Editor’s note: This is one of a series of posts by students from Michigan State University in the U.S. and LUANAR University in Malawi who participated in the Frugal Innovations Program of the Global Center for Food Systems Innovation.
By Lindsay Strong
Muddy alleyways outlined with trash smoothly laid against the ground. Vendors aggressively shouting at you to buy products from them; “hey beautiful sister; come see these tomatoes- you buy?”
The foreign smell of Malawi markets, filling my lungs. I was yet to accommodate myself to the hustle and bustle of Malawian people sweeping past me.
The curious looks from the people reminded me that I was a stranger to this new environment. The intensity of the market let the apprehension creep into my mind, allowing my fears to come loose.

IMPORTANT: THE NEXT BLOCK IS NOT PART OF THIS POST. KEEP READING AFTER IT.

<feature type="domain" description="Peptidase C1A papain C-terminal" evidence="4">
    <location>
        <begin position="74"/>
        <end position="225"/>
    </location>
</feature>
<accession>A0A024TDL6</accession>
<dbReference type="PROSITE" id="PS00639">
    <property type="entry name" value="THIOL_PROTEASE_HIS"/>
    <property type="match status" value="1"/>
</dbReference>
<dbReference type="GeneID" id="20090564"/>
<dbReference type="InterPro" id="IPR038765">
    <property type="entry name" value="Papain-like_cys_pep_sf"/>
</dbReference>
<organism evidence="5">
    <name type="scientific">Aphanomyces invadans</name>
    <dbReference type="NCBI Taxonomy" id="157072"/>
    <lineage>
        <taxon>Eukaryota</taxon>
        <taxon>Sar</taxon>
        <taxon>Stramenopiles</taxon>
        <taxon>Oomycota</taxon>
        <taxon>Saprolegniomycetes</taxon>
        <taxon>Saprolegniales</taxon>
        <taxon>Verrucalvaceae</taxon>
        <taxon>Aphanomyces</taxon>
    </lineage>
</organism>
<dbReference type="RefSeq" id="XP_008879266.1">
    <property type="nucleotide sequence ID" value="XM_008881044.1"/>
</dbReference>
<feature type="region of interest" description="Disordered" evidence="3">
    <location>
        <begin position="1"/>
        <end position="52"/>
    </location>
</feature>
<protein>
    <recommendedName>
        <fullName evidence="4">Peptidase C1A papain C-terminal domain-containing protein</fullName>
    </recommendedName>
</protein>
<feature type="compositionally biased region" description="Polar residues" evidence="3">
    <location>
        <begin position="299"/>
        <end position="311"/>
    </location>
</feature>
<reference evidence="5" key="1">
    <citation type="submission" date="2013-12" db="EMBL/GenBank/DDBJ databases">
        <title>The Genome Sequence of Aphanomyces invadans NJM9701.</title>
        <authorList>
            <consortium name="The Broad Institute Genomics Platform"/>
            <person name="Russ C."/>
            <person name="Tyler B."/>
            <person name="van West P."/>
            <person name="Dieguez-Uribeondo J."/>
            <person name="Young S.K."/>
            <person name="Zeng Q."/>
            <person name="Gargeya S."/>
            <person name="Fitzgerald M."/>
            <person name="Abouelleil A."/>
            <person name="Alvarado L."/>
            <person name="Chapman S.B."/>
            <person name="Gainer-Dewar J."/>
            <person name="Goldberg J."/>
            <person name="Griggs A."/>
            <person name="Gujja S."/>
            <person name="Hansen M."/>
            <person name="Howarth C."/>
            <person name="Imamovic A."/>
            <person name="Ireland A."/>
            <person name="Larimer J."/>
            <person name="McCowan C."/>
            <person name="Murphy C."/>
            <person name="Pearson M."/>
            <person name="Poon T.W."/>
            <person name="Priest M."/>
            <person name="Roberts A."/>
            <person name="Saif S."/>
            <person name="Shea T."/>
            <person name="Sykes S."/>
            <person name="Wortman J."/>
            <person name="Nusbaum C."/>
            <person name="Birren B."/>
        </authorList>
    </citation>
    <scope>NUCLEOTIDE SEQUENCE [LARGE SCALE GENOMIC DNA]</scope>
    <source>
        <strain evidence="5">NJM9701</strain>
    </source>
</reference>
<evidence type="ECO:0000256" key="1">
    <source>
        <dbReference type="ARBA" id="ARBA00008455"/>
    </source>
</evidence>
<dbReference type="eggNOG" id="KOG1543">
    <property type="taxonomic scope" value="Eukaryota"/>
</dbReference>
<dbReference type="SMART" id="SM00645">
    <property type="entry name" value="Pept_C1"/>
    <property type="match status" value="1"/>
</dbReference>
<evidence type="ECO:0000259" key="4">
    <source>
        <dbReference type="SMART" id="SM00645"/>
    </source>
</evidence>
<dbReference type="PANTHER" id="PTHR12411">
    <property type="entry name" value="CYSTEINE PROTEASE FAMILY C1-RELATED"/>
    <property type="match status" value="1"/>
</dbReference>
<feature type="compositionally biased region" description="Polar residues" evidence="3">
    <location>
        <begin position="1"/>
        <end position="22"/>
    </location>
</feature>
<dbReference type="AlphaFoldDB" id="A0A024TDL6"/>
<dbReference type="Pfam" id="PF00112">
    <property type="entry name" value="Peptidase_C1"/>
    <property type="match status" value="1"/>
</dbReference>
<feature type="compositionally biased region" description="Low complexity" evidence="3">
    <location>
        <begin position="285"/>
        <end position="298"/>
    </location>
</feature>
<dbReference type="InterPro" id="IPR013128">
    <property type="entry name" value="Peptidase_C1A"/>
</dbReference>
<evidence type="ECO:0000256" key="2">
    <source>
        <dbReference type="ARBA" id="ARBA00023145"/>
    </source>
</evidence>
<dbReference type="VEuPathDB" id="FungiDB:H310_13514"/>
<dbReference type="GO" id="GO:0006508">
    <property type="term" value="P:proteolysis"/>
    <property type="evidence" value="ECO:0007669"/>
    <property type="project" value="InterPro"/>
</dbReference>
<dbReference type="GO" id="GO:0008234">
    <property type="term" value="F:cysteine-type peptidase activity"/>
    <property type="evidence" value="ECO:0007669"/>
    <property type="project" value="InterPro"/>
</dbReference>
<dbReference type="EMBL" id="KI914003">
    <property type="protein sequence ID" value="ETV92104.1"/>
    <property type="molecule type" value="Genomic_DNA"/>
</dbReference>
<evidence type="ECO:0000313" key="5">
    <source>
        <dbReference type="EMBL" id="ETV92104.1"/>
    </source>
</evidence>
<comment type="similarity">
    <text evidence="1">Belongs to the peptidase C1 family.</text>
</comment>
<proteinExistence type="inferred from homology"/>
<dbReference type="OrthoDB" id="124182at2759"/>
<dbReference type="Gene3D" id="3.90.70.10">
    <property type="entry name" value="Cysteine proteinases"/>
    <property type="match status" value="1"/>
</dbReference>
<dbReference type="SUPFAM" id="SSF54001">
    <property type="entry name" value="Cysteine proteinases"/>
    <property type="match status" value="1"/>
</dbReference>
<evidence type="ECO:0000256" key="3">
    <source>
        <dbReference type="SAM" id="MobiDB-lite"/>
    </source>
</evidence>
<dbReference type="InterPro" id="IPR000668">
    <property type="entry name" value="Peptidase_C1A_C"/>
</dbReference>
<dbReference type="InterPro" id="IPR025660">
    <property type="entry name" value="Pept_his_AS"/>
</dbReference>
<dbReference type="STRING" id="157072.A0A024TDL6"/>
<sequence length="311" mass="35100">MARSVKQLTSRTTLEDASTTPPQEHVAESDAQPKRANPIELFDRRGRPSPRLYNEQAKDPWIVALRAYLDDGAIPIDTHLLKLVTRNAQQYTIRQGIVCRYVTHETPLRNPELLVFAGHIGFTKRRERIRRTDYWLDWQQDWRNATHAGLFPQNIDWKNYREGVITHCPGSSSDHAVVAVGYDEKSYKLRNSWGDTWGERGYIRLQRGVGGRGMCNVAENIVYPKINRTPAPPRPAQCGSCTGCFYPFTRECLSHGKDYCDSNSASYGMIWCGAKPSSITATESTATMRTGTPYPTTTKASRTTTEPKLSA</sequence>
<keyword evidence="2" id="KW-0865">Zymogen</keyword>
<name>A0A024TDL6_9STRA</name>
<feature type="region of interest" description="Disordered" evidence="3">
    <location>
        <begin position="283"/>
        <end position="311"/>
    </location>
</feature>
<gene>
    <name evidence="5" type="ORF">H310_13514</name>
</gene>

As a young, white and suburban female, I was not used to judgment from others, I was used to others looking past me- just fitting into the ‘norm’. Here I was far from the norm; I was in a land where people associated the color of my skin with the amount of money I accumulated. The assumption followed me everywhere and affected my interactions with the population.
I was seen as a symbol and that bothered my soul. In the markets, there is much work to be done. The main issue arising as infrastructure and disguising itself in issues such as sanitation and transportation.
The veil must be lifted as we continue into the practicum, in order to solve real-world problems (or rather third world problems). I have high hopes for the solutions that the teams will expose as we interpret problems in the market.